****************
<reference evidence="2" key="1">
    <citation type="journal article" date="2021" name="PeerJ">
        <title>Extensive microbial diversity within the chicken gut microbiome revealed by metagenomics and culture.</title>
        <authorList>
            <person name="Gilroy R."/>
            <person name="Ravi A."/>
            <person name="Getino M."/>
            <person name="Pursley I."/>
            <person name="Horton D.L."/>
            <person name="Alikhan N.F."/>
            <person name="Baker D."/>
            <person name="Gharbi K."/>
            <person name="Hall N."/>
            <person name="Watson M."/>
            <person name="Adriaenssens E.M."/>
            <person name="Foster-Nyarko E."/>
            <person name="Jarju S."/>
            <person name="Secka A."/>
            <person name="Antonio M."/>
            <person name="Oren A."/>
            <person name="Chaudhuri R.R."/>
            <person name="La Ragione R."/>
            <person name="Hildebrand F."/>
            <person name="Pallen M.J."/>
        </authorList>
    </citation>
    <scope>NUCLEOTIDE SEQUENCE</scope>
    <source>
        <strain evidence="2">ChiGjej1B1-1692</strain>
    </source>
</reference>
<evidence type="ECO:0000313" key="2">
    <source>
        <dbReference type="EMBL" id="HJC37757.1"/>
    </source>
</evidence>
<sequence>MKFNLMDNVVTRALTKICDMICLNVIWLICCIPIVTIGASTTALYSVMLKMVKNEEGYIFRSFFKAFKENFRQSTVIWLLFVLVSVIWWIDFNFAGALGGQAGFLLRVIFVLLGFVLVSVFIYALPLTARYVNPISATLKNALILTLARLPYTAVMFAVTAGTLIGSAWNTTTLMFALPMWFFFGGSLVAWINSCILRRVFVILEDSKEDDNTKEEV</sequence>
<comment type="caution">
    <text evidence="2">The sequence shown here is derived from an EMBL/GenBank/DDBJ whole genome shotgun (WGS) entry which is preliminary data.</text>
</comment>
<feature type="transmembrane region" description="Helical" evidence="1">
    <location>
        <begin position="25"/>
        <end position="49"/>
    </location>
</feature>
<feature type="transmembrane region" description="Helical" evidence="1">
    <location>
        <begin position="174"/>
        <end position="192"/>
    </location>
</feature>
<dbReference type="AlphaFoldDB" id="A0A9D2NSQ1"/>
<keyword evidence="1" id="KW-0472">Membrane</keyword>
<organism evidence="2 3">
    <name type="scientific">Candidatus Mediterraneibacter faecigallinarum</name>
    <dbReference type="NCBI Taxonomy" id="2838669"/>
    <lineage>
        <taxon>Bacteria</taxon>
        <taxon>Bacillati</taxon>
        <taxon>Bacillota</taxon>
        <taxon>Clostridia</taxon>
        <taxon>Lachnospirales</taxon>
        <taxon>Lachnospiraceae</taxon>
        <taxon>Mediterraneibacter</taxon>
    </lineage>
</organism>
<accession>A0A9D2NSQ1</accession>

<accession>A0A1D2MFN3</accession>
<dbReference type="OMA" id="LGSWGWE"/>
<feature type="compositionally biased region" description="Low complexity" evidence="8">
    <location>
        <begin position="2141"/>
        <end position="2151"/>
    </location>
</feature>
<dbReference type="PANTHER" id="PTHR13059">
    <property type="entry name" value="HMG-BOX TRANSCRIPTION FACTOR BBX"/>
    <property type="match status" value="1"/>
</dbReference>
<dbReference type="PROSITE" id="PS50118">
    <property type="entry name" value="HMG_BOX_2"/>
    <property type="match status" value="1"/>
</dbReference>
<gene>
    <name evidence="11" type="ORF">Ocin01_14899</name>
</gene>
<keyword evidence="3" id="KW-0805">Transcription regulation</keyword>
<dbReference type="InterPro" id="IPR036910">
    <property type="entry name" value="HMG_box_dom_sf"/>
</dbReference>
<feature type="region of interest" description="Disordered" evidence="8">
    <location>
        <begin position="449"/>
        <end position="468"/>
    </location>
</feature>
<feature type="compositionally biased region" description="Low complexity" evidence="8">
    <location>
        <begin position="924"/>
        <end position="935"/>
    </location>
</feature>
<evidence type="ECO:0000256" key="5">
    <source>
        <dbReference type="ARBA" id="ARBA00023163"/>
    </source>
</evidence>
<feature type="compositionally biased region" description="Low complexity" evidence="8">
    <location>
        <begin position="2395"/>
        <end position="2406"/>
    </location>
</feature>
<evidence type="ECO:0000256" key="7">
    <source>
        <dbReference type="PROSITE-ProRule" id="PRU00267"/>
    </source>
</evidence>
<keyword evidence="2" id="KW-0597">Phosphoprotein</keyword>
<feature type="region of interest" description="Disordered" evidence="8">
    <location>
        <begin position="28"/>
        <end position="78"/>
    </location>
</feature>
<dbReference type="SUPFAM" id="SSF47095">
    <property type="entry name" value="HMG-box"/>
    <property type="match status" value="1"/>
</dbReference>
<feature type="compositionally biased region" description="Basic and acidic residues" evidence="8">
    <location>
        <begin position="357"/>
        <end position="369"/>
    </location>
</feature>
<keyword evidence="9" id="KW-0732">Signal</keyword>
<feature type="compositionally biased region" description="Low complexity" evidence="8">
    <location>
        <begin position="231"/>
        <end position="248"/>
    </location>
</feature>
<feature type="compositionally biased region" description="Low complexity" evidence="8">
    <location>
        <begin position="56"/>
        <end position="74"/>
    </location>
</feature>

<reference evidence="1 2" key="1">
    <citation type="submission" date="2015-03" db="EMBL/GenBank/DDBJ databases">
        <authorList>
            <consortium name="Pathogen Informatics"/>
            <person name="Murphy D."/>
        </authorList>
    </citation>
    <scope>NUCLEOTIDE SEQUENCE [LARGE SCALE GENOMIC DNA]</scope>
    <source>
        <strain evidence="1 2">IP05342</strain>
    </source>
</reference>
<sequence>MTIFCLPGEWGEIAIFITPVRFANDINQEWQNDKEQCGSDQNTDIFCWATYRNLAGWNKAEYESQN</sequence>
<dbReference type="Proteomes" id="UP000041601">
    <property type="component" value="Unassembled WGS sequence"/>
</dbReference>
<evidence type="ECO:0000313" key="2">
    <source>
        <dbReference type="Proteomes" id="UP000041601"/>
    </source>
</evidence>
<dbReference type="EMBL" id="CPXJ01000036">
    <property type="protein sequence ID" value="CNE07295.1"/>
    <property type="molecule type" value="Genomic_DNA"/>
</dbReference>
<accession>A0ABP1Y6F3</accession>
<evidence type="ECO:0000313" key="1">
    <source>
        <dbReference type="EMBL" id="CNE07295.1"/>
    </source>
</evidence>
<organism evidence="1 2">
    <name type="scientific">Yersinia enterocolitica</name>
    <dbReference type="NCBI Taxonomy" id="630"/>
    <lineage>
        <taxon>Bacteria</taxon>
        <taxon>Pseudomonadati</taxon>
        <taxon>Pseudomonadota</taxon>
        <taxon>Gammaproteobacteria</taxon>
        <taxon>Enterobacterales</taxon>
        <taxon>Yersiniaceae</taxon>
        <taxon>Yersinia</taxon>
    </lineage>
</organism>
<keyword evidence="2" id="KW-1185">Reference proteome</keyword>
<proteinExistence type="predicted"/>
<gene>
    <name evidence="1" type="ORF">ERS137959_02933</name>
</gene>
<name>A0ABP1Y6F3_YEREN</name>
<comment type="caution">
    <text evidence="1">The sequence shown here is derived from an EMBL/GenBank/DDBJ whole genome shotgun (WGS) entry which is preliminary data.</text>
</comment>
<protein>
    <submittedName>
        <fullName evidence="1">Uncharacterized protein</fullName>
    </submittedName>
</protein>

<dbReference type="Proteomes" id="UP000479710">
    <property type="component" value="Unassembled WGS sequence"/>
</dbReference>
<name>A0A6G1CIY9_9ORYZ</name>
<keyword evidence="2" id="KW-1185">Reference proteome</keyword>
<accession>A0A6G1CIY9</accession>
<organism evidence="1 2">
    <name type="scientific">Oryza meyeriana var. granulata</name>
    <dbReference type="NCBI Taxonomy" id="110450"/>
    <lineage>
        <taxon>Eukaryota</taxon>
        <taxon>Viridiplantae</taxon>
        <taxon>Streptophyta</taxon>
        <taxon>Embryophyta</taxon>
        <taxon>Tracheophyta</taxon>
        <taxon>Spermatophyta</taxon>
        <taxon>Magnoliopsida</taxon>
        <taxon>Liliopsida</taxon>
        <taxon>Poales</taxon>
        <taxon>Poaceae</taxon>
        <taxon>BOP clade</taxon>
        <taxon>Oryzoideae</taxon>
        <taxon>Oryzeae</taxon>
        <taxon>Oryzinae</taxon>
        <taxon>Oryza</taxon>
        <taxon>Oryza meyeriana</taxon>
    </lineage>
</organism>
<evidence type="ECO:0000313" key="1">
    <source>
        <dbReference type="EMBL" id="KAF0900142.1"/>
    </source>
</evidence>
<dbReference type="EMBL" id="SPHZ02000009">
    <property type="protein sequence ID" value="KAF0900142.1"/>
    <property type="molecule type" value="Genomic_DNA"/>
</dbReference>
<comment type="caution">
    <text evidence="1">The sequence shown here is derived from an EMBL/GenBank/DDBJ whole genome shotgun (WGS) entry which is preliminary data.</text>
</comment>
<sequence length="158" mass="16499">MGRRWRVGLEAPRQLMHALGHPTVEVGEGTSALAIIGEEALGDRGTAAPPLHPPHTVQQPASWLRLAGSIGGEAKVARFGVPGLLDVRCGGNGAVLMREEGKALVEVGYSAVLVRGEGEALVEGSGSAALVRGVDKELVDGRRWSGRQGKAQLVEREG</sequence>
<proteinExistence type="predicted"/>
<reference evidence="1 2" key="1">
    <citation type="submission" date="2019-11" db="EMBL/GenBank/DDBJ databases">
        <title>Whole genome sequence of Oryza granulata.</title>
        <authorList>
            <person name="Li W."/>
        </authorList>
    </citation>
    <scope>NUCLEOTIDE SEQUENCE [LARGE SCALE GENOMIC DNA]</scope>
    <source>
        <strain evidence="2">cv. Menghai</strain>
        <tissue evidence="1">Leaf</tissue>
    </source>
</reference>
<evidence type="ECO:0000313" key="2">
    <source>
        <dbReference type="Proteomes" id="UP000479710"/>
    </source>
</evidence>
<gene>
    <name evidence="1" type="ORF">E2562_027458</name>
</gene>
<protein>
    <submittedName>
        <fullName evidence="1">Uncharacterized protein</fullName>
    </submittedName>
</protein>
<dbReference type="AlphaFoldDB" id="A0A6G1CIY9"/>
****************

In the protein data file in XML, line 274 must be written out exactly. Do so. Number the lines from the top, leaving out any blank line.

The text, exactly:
    </submittedName>